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Save the last dance

Insolvency practitioners often have to utilities their skills within a variety of market sectors and businesses. Brian Johnson, partner at HW Fisher & Company, writes about one of his more unusual cases

Brian Johnson

In my many years in the insolvency profession, I have been involved in and am familiar with some very interesting administrations – all of which call on an IP’s ability to use the tools you have acquired as a practitioner and apply them to even the most unusual of business models.

One of the most unusual insolvencies was that of a lap-dancing club in Westminster many moons ago, which is something one rarely encounters.

Despite the nature of the business being something that we in the insolvency world seldom come across, it wasn’t actually just the services provided that made this case stand out. Despite the administration of the club, the only thing of value that the club held for the sale was their license as well as the lease of the premises. Therefore, it was paramount that throughout the insolvency the business was able to retain the license and continue to trade – as without the license, the business would hold no value for re-sale.

With any insolvency, it is our job to work for all stakeholders to ensure the interests of all stakeholders are taken into account and to maximise the outcome for all involved. Although this is not always possible, we aim to work with the owner to get the most value from the sale of all assets to pay off the creditors as well as avoiding as much personal liability as possible. However, when a business has no tangible assets, such as wholly owned premises, stock, vehicles, equipment etc., this becomes extremely hard to draw any value from in order to make a sale. In this instance, the licence was the only item of value for sale, alongside the leasehold interest in the property.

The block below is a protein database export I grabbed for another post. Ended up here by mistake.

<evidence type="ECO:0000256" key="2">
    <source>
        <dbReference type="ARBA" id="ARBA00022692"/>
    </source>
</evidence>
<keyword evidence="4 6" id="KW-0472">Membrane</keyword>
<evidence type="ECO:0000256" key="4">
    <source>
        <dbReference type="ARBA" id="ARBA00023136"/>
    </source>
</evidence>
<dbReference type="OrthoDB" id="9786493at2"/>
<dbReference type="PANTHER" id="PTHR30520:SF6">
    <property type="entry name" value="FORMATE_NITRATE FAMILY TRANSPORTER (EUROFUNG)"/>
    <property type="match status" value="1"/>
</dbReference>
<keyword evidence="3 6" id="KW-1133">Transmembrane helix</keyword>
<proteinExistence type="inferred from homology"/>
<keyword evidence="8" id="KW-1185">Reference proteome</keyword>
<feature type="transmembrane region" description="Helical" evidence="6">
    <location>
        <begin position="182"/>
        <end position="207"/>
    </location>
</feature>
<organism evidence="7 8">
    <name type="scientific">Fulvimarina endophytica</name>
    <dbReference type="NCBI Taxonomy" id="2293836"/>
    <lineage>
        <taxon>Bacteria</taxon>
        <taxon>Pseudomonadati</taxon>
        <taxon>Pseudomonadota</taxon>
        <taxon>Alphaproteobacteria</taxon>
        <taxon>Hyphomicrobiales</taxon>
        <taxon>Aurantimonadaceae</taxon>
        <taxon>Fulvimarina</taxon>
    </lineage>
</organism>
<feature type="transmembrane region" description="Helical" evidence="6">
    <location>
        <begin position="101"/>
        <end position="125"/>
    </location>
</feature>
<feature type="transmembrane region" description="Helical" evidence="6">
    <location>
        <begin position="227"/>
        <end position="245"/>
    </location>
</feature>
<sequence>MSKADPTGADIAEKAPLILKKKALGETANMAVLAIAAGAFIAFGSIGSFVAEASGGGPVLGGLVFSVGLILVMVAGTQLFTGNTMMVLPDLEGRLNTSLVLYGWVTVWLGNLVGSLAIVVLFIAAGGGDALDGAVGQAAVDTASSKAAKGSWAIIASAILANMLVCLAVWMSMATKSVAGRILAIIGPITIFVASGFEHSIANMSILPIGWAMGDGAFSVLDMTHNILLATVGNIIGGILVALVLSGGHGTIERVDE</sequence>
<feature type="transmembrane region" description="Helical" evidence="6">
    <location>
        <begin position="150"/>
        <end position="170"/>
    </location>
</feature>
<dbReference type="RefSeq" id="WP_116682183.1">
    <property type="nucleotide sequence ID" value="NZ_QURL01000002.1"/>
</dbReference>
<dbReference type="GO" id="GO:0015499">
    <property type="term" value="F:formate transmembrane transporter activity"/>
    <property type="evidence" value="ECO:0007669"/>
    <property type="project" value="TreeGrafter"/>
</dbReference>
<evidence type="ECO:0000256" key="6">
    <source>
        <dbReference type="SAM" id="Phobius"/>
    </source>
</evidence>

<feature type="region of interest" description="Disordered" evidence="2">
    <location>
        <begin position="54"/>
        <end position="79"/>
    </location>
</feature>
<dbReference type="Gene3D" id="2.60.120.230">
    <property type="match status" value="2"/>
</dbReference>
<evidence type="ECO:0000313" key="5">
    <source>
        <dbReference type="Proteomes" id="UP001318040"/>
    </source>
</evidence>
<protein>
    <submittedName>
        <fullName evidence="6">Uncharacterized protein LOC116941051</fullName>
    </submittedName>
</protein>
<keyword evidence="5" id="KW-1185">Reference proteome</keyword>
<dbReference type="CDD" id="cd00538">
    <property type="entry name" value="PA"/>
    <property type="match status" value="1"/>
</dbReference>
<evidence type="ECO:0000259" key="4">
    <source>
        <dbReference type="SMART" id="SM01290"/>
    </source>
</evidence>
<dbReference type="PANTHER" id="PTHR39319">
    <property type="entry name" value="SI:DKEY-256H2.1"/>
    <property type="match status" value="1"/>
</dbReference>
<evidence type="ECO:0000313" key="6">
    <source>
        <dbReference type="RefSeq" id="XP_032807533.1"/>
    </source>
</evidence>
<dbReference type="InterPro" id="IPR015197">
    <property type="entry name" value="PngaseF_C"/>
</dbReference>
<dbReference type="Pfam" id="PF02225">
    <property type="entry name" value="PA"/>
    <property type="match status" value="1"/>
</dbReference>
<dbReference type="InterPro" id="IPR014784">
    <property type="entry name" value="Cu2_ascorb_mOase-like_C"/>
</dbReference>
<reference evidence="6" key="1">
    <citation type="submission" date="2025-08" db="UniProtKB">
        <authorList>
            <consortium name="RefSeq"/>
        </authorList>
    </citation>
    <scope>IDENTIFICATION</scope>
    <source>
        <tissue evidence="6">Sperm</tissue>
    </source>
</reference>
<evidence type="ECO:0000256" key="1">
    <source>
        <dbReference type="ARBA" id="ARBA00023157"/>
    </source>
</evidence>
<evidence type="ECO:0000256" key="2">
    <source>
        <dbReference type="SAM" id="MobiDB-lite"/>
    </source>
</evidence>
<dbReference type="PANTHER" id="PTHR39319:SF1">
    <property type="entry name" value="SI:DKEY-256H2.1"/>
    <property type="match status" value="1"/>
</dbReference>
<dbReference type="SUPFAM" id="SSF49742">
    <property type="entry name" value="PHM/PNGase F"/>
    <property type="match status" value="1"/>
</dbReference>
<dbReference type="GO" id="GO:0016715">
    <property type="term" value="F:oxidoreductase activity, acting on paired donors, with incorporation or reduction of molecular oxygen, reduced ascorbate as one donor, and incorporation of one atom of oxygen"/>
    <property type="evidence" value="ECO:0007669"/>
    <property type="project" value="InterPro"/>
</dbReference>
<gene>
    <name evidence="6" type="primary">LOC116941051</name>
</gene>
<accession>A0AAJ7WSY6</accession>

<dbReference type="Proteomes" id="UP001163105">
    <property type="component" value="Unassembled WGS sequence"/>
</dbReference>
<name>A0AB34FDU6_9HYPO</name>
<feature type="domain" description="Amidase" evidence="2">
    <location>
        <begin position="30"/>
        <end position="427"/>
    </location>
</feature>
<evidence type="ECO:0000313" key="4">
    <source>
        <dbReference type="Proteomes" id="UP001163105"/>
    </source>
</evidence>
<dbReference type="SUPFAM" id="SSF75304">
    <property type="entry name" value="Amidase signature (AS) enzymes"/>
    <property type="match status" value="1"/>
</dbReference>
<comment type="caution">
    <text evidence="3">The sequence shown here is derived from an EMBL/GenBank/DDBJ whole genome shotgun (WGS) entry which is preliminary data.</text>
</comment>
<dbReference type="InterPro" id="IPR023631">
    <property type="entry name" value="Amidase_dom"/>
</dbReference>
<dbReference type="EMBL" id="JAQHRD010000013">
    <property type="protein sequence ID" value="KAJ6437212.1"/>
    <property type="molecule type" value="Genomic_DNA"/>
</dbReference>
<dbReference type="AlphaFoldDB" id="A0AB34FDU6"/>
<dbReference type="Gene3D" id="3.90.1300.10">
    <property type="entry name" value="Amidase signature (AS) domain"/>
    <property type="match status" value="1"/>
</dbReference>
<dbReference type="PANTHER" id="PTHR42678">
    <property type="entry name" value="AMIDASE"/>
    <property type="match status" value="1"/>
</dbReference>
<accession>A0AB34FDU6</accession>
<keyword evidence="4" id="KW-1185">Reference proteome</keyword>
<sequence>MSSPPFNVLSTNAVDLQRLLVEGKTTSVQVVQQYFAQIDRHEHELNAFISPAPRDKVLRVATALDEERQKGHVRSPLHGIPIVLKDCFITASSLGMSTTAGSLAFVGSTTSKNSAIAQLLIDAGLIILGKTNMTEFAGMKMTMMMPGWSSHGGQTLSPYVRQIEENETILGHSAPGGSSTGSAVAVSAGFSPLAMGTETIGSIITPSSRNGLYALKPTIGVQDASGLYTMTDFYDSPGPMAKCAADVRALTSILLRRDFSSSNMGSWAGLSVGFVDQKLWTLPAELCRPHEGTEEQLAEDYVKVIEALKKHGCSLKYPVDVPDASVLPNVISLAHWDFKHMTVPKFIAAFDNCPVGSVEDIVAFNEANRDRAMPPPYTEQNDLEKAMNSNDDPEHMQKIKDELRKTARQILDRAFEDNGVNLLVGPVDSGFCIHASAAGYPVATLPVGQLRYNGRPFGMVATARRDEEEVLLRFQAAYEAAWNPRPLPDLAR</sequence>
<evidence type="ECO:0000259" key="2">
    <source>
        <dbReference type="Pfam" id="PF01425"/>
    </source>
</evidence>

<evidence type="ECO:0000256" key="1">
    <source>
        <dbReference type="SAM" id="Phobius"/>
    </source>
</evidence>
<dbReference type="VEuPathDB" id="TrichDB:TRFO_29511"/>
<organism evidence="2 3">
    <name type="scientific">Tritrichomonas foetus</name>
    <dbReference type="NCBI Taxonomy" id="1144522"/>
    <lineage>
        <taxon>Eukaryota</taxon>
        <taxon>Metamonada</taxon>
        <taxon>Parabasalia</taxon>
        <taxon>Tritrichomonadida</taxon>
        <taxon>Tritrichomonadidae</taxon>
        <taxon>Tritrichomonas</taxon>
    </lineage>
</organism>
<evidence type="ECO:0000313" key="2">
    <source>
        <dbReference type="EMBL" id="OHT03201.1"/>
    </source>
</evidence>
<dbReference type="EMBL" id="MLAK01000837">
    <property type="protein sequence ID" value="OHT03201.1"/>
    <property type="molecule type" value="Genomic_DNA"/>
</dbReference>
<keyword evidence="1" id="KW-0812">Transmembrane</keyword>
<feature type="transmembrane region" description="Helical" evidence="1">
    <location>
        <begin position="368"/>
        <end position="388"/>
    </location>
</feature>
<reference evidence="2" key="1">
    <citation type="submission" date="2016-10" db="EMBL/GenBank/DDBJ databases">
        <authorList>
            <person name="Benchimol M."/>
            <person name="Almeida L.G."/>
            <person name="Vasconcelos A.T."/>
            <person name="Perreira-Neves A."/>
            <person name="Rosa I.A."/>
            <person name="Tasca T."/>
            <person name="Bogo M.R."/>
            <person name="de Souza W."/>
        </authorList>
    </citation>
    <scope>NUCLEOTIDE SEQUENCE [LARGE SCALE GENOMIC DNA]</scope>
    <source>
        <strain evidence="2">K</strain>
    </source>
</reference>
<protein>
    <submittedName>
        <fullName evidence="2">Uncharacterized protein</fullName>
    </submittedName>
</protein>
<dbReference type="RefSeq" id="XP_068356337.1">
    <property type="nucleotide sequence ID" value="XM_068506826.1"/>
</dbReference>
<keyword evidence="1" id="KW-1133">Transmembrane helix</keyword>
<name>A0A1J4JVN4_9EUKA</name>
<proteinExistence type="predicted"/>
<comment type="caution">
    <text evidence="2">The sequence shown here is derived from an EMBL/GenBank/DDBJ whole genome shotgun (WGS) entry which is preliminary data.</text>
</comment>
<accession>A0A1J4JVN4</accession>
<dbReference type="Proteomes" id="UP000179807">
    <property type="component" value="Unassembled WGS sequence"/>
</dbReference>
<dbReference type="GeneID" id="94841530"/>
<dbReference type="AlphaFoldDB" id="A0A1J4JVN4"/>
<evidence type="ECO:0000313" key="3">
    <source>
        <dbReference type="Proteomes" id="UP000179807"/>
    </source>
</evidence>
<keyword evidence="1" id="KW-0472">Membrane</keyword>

Because the dancers at the club all operated on a self-employed basis, trying to keep them working became complicated as they were considered ordinary unsecured creditors rather than employees. The dancers were all paid a week in hand and in order to retain the license it was paramount that the girls continued to work there during the period of administration.

Employees, as preferential creditors, have certain claims for salary and holiday pay, which allow them rank ahead of all but fixed creditors, as well as allowing them to make certain claims on the Redundancy Payments Fund. But, in order to keep the dancers working, they had to continue to be paid despite their claim on assets not ranking as high as that of employees.

The insolvency team responsible were fully aware of this and understood that the club held no value if the license was revoked and it would be hard to get any money from a sale of the premises. Because of this, the club had to be incredibly careful not to breach the agreements of the licence – especially as the council ran regular checks to ensure everything was in order.

Unfortunately, despite a few weeks of trading throughout the period of administration, the council eventually revoked the licence and forced the club to close indefinitely. This was a real shame because despite the council’s clear dislike for the club, they were trading in an honourable manner just like any other business. Equally, by taking away the license it made the business very hard to get any money out of the club’s sale as without the licence, the club was in essence, devoid of any assets.

To add insult to injury, the lead administrator upped and left for a cruise in the final weeks of the insolvency, which left a few unhappy dancers to say the least! In fact, the office of the administrator was visited by some unwanted visitors in demand of additional payment for the dancers final week of work! It would have been a very interesting day to be in the reception of that office, I’m sure…

Finally, any suggestion that the administrators and their staff were excessively hands on in respect of this job is scurrilous.

Posted on 21st July 2014 by



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